Denise Robertson: Time to face the facts of smoking cigarettes

Too many people are refusing to face the facts of smoking with 102,000 lives lost every year from tobacco-related illnesses

A person smoking a cigarette
A person smoking a cigarette

I have been widowed twice due to cigarettes. My first husband died of lung cancer, the second of a series of strokes. A letter from his consultant began “Due to your previous smoking habit” and ended “there is nothing we can do”.  

Each time I see someone smoking, I long to warn them, but I’d be wasting my time. That’s why I’m not up in arms over the plain packaging issue.

You don’t buy cigarettes because they’re in a colourful packet. You buy them because you’re hooked. Once you’ve bought them, you don’t read the warning on the packet. You light up.

A sign on a country pub said: “This is a non-smoking venue.” Beside it was a hand-written notice which said: “We sell cigarettes.”

Too many people are refusing to face facts. The number of people smoking is falling, but tobacco use is still the single biggest cause of early death in the United Kingdom: 86% of deaths from lung cancer, 80% of deaths from bronchitis and emphysema, and 17% of deaths from heart disease. It claims more than 102,000 lives a year.

Last week I saw two boys, each carrying aloft a lighted cigarette as if to say: “Look at us. We’re grown up now.” Young, successful women in smart cars draw on cigarettes as though their life depended on it . . .and in a way it does.

Is the answer a campaign as fearful as the tombstone campaign which stopped Aids in its tracks? Or do we begin in primary schools?

I don’t know. But I do remember what happened in the last days of my first husband’s life. A friend visited and smoked throughout her stay.

When she had gone my husband, still young and a doting father, picked up a stub from the ashtray and said: “It’s a silly thing to die for, isn’t it?”

:: When William Hague mouthed “stupid woman” at a Labour MP, he was rude and unparliamentary but I can’t understand the furore which has sprung up around his use of the word ‘woman’. 

Radio 4’s Women’s Hour got heated about it, women columnists joined in, muttering darkly.  Would there have been as much fuss if he had said “stupid man”?  No, because ‘man’ is an acceptable, even complimentary, term.  

I resent the suggestion that the word woman is somehow derogatory. Criticise Hague for commenting at all or for using the word stupid, but when you suggest the word woman is itself an insult it tells me more about you than it does about William Hague.

:: While we weep over reunions between parents and children in ITV’s Long Lost Family, presented by Davina McCall, the scandal of forced adoption continues in the Family Courts.

Last week, I received yet another heart-breaking letter from a grandmother who is losing her grandchildren.

Earlier this year, the country’s most senior family judge criticised the making of a final adoption order when the father had an appeal pending.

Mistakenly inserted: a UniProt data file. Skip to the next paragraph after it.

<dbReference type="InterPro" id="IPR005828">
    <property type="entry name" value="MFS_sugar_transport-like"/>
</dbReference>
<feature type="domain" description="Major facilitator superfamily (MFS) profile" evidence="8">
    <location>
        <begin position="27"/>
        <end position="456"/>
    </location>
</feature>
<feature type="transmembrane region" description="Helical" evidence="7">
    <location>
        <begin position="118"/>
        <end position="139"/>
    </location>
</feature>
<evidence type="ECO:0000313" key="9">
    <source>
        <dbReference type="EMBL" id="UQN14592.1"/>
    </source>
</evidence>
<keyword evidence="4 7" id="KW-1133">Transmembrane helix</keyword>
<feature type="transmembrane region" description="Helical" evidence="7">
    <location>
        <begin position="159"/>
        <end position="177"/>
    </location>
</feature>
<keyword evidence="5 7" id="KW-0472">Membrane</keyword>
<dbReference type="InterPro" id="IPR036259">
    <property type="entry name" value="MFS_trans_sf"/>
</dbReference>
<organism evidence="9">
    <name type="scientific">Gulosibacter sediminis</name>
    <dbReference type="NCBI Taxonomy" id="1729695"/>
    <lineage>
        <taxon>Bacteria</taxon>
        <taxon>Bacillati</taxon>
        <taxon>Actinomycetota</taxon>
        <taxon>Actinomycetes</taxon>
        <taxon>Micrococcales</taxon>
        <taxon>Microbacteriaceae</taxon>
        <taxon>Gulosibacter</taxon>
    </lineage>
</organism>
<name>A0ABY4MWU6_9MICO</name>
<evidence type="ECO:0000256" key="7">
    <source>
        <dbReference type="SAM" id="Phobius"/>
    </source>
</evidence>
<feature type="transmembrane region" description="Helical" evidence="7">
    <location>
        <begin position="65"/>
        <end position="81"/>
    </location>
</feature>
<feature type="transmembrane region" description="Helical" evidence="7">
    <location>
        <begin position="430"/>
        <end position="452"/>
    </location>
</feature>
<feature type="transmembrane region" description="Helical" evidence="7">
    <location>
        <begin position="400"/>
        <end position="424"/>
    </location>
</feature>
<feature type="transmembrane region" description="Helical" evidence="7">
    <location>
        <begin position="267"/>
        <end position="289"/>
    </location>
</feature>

“I cannot part from this case without expressing my very great concerns about what it reveals about our system . . .  whose inadequacies and potential for catastrophe have here been all too starkly exposed. No humanly devised system can ever be foolproof, but we must do everything to ensure as best we can that future catastrophes are prevented.”

Never mind, in 20 years time Davina will be along to reunite that father and son and we can all have a good cry. The grandparents will probably be dead.

:: Criticism of HS2 has usually come from people terrified it will ruin their countryside, but London’s Camden Council believes the borough will suffer a decade of blight, noise and disruption if it goes ahead.

A minimum of 216 homes would be demolished, at least 20 business premises are at risk while a variety of listed buildings and open spaces will be lost. Official estimates show that up to 453 houses, businesses and community buildings will be demolished along the route while 1,800 homes will need noise insulation. 

Homeowners located near the planned railway face being trapped in blighted properties for years while they wait for compensation or  sell at a massive discount. Some could be plunged into negative equity as their homes become worth less than their mortgages.

Farmers will see their livelihoods ruined. Eight historic structures and one site of special scientific interest will be affected, seven rivers will allegedly have to be diverted and 7,700 people will face annoyance from train noise.

The Woodland Trust claims 33 ancient woods are under threat and at least 3,000 properties will endure disruption while the tracks are laid. 

Meanwhile, our present train system lurches on. A fraction of the estimated cost of the £43bn cost of HS2 could transform today’s travel.

Some platforms have no means of exit for disabled passengers . Passengers have to travel on for  miles, disembark – not easy on crutches or in a wheelchair – and catch another train to take them back to a platform they can escape from. 

Baroness Tanni Grey-Thompson writes movingly of trains with no wheelchair-friendly toilets. Commuters stand packed like sardines and some trains are so ancient Sherlock Holmes might well be sitting opposite you.

They say HS2 will benefit the North. I’d like to bet that leaders in the North would give their eye teeth for a fraction of that £43bn.

They’d know just what to do with it and it wouldn’t be building a railway which may make the journey half-an-hour shorter, but could well be obsolete by the time it’s finished.


David Whetstone
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